She said their families will help with the downpayment, but they are still finding that it's hard to buy a house in Shanghai.
"We have tried to find some newly built houses, but the price is mind-blowing. If we insist on buying a new house, we will have to live in a suburban area about two hours away from downtown by metro line," she complained.
"We have to make good use of the 400,000 yuan pooled from our families," she added.
Wu said she will keep up her search, and an upcoming housing fair between Oct 3 and 6 during the National Day Holiday will offer some choices too, but she is worried there won't be a suitable home.
Song Huiyong, research director with Shanghai Centaline Property Consultants Ltd, said that during the first 18 days of September, Shanghai realized a turnover of 307,358 sq m in commercial residences, less than half the average turnover during the same period last year.
"The turnover of the first 18 days of this month dropped 54.95 percent from last year's 682,199 sq m," Song added.
Many pessimists firmly hold the view that house prices will plunge. The imposition of various purchasing restrictions by regulatory authorities has had an effect. For example, the trading volume in the housing markets of major cities have all experienced a downturn recently, said Lu Qilin, research director at Shanghai Deovolente Realty Co.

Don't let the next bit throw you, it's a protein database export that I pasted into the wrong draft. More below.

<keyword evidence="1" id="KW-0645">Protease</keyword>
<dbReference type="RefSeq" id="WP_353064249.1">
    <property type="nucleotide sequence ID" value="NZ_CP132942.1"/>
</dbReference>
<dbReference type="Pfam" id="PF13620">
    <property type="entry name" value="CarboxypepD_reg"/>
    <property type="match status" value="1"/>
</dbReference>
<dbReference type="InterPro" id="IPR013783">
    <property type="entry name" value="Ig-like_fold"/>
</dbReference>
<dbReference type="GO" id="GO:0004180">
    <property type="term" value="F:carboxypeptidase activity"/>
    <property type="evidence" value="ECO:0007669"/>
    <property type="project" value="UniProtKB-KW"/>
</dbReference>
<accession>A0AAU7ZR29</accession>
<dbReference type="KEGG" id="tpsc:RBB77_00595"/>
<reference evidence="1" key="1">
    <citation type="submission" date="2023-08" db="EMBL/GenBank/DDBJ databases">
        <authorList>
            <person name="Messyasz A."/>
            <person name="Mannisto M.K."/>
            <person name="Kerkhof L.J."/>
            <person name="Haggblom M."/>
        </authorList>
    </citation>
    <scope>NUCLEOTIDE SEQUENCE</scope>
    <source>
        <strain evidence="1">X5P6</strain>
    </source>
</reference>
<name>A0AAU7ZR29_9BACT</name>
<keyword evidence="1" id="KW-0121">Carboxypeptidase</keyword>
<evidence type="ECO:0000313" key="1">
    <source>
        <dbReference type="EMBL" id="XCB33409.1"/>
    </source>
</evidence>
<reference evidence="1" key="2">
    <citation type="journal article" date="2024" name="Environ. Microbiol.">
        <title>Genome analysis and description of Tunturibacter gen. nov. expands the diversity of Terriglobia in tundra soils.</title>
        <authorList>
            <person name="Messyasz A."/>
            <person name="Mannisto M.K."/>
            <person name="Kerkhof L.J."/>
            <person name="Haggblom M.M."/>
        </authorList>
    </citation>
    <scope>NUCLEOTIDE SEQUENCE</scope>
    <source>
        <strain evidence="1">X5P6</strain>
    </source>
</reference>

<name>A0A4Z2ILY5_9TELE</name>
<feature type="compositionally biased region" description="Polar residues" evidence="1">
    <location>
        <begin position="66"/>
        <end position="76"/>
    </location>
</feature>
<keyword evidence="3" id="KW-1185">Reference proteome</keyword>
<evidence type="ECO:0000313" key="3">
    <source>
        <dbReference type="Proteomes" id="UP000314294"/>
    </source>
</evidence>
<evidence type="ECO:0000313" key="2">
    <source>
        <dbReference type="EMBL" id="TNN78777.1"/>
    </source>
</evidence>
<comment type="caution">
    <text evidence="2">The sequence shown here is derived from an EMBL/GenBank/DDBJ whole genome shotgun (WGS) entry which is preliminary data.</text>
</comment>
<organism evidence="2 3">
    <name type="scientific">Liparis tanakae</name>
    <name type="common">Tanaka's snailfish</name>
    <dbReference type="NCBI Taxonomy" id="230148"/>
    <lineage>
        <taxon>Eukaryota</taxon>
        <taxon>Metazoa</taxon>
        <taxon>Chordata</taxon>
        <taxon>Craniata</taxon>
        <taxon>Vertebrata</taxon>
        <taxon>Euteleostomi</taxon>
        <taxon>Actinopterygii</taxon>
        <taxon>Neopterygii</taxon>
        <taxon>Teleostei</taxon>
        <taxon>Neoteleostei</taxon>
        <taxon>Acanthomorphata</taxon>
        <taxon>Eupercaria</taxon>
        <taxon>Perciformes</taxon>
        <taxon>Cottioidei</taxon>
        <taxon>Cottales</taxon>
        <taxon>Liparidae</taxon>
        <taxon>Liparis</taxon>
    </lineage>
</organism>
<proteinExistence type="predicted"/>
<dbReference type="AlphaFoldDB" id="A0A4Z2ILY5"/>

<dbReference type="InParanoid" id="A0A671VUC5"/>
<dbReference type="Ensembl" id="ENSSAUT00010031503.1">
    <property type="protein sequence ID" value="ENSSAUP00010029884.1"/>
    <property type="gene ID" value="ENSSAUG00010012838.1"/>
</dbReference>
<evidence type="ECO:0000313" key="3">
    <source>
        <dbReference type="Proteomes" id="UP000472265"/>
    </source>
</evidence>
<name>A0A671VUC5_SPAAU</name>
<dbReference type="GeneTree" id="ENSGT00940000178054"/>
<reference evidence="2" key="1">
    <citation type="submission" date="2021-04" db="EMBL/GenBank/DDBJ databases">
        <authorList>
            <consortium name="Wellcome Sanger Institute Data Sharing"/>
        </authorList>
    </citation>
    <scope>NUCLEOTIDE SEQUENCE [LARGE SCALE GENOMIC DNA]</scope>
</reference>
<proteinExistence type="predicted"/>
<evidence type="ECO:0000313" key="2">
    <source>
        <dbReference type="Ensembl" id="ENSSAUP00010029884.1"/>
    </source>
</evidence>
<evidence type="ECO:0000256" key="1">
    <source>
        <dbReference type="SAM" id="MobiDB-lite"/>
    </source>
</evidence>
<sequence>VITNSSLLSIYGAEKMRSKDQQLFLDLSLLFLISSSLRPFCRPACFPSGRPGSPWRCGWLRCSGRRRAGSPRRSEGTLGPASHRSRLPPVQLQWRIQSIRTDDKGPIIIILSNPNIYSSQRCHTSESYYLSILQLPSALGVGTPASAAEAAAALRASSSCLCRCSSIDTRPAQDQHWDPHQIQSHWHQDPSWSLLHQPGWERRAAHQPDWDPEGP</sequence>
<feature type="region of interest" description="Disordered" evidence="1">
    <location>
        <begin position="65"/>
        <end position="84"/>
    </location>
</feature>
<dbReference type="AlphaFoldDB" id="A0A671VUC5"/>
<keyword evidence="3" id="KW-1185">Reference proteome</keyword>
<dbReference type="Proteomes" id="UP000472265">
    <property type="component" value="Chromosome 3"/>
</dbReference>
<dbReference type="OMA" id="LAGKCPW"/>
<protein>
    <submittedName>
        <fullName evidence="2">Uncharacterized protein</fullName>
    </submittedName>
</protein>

However, the price of commercial residences in Shanghai keeps soaring. Between Sept 1 and 18, the average home price reached 23,389 yuan a sq m, up 13.93 percent from a year earlier.
Similarly, many other major cities saw a dwindling number of home purchases but prices keep rising rapidly.
Lin Qian, vice-president of Beijing Homelink Real Estate Co, was quoted by the China Securities Journal as saying that Beijing's property market has remained sluggish in recent months, and he expected that September will see Beijing setting a record low for sales.
In Shenzhen, a barometer city in measuring housing market sentiment in South China, only 1,462 units changed hands in August, according to data released by the Urban Planning Land and Resources Commission of Shenzhen.
In an interview with Bloomberg in September, the Hong Kong billionaire developer Vincent Lo said China's property prices may fall in the next 12 to 18 months, as banks curb loans to real estate companies.
"Judging by the current situation, it is almost certain that the "Golden September" for property trading will become a bronze September this year, and October won't see a rebound either," he said.
Meanwhile, property developers are reluctant to promote their wares and their discounts for newly released properties hover between 5 to 10 percent. The cash-rich developers are patient enough to wait for potential buyers.
"As long as there is no breakthrough in price cuts, the standoff between developers and home buyers will continue," added Song.
However, Zhu and Wu cannot wait, but with limited budgets their housing dreams may turn sour as the clock ticks against them second after second.
If heaven gives them a second chance.
People survey distant buildings. High home prices, despite recent minor adjustments, have affected some young people's plans to marry. Provided to China Daily
(China Daily 10/01/2011 page1)